The never-ending saga of ‘The Drover’s Wife : The Legend of Molly Johnson‘ comes to a Roadshow cinema near you on May 5th. There may be other promotional opportunities elsewhere, but on Sydney’s Lower North Shore, on Saturday April 30th, a screening with writer/director/star Leah Purcell herself, is at the Cremorne Orpheum cinema.

Here’s what I thought last November when it screened at the Sydney Film Festival:

The very dramatic feature ‘The Drover’s Wife : The Legend of Molly Johnson‘ – is ‘A Film By Leah Purcell’. Boy is she living Molly Johnson – having originally written the play which I reviewed enthusiastically at Belvoir in 2016; then turned it into a novel which another reviewer called “a herky-jerky cavalcade of junk literature kitsch and callow grotesquery”: despite which, Purcell has turned the novel (rather than the play) into a film in which she stars and directs! And threatens a mini-series!!!

Does the melodrama that Purcell had borrowed from the time of her story (1893) work as well in novel and film as well as it undoubtedly did on stage? And can the stunning cinematography of the Snowy Mountains and Monaro plains make up for the enclosed world captured by Stephen Curtis’s evocative slab hut set on stage? And did we really need the added drama of a Pommy policeman having moral qualms about hanging Molly for her three quite justifiable murders? And we certainly didn’t need the unbelievable sight of the policeman’s wife risibly demonstrating against the cold, high-plains hanging – from a lone, ancient snow-gum aberrantly surrounded by top-hatted gents there to see justice done, and the local economy protected.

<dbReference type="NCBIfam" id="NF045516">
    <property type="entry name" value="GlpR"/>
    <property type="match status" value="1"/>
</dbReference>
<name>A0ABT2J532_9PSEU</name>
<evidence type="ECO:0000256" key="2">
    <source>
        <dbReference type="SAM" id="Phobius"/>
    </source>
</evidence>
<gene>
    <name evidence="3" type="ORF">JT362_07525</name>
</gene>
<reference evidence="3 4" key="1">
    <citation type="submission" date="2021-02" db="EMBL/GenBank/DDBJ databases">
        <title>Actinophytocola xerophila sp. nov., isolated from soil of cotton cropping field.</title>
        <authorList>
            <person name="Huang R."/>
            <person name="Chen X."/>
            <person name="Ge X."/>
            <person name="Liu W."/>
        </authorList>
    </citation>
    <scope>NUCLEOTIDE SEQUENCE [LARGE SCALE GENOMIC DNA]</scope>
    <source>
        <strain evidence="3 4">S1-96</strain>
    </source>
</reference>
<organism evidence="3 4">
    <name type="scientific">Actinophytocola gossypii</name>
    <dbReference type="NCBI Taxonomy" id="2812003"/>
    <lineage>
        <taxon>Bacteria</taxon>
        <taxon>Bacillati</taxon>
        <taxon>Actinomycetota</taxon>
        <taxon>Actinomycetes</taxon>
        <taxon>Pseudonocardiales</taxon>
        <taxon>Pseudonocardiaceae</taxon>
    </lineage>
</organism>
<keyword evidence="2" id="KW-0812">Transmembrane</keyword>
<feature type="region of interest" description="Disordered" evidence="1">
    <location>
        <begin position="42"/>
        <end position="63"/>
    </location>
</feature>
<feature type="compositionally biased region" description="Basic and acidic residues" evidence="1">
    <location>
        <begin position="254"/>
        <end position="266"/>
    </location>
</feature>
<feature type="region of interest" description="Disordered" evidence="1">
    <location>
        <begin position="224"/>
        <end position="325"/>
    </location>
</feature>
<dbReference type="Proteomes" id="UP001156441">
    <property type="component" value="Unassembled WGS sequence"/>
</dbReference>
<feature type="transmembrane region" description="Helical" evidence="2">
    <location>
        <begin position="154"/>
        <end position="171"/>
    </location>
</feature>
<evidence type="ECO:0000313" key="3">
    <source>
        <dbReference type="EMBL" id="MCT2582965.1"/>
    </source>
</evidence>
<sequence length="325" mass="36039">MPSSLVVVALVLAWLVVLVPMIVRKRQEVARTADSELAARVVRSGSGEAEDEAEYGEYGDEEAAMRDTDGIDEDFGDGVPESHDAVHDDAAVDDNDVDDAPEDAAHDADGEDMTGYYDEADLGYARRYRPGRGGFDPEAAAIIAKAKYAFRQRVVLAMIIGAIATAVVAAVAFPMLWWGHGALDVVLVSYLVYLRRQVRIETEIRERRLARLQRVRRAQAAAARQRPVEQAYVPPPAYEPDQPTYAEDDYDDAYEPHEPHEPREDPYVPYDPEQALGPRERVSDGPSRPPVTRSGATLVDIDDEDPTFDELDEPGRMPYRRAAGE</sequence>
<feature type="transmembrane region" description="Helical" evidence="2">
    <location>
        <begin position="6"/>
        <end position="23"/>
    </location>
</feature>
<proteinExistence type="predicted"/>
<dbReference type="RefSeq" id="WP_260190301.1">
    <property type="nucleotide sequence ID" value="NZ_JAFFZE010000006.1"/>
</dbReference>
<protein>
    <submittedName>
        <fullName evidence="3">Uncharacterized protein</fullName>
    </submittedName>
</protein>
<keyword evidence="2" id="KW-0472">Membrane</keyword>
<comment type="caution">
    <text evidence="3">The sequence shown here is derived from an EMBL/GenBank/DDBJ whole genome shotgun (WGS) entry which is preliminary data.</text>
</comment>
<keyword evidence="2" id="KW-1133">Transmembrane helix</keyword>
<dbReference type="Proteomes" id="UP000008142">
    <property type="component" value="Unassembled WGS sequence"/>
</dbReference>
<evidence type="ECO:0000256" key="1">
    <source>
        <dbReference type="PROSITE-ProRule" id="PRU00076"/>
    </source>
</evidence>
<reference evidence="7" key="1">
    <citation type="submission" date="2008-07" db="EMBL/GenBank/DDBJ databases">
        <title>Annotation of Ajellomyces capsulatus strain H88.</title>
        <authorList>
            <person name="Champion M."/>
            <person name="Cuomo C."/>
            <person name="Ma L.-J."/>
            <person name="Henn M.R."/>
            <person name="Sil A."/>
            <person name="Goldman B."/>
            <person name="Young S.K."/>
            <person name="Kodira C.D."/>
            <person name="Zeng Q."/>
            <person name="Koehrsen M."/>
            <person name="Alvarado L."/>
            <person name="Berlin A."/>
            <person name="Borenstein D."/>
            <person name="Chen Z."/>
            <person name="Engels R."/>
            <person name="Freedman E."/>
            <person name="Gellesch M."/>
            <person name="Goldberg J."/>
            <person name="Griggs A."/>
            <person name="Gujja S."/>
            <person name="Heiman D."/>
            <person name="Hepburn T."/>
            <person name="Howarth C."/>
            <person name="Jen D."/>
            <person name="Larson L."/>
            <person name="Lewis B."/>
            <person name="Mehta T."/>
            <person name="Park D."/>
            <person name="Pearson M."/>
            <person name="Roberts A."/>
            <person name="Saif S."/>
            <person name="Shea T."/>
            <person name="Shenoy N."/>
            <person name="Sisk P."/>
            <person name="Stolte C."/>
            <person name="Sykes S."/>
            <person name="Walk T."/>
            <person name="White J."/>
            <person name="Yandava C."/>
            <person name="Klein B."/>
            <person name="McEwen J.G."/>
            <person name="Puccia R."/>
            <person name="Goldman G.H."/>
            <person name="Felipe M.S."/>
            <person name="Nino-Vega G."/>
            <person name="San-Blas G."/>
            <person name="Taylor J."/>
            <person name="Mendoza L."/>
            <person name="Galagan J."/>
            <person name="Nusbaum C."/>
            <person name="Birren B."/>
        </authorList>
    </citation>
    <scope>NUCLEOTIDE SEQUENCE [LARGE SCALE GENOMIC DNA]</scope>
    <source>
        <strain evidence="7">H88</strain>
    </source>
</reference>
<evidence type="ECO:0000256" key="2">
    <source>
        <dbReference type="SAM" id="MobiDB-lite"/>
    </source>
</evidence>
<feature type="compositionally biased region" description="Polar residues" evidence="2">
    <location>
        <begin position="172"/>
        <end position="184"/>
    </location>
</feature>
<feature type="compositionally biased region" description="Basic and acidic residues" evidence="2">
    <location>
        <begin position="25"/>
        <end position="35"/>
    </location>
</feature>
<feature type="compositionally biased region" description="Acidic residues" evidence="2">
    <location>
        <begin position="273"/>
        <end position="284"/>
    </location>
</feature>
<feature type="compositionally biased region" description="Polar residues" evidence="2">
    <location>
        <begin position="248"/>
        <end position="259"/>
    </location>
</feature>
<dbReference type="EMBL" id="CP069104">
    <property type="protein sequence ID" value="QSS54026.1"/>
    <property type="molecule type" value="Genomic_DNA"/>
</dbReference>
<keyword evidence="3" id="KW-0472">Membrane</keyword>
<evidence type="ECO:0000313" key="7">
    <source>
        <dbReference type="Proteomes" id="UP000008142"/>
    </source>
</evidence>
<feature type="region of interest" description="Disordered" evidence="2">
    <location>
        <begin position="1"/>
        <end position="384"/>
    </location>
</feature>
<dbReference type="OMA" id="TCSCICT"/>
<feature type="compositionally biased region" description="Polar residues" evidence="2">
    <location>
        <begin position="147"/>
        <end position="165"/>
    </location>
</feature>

Despite these flaws, Purcell’s retelling of Henry Lawson’s story of outback courage with an Indigenous slant is basically brilliant. Molly believes she’s white. Molly knows she’s abused by her drunken husband. Molly will do anything to protect her kids – four of whom have crosses up on the hill. There are few actors who could portray such a character truly apart from this mixed-race Goa, Gunggari, Wakka-Wakka woman from Murgon. You may know her from ‘Wentworth‘. I know her from ‘Box the Pony’ back in 1997. Discovering Molly’s Ngarigo Aboriginal origins may be a shock, but it’s embraceable as she gets close to Rob Collins’s definitely Indigenous escapee, Yadaka; and as he wins the trust of her eldest boy, Danny. There’s an unspoken subtlety in these human relationships around the slab hut that survives the outside world’s melodrama.

And the outside world is as brutal as any Warwick Thornton drama. It’s based around the unlovely folk ‘pioneering’ in an unbelievable wild west town, the murder of a squatter’s family which threatens the economy, and a pukka judge who doesn’t know the difference between ‘hung’ and ‘hanged’ when it’s a person! Oddly, he got it right in the novel! Did we need them?

Just as Lawson told his whole story around the woman, her dog and a threatening snake, and Russell Drysdale captured a whole world in his painting of the lonely wife awaiting her man’s return, Leah Purcell achieved much the same in her play. Personal (and racial) survival.

Forget the mini-series, Leah!

 

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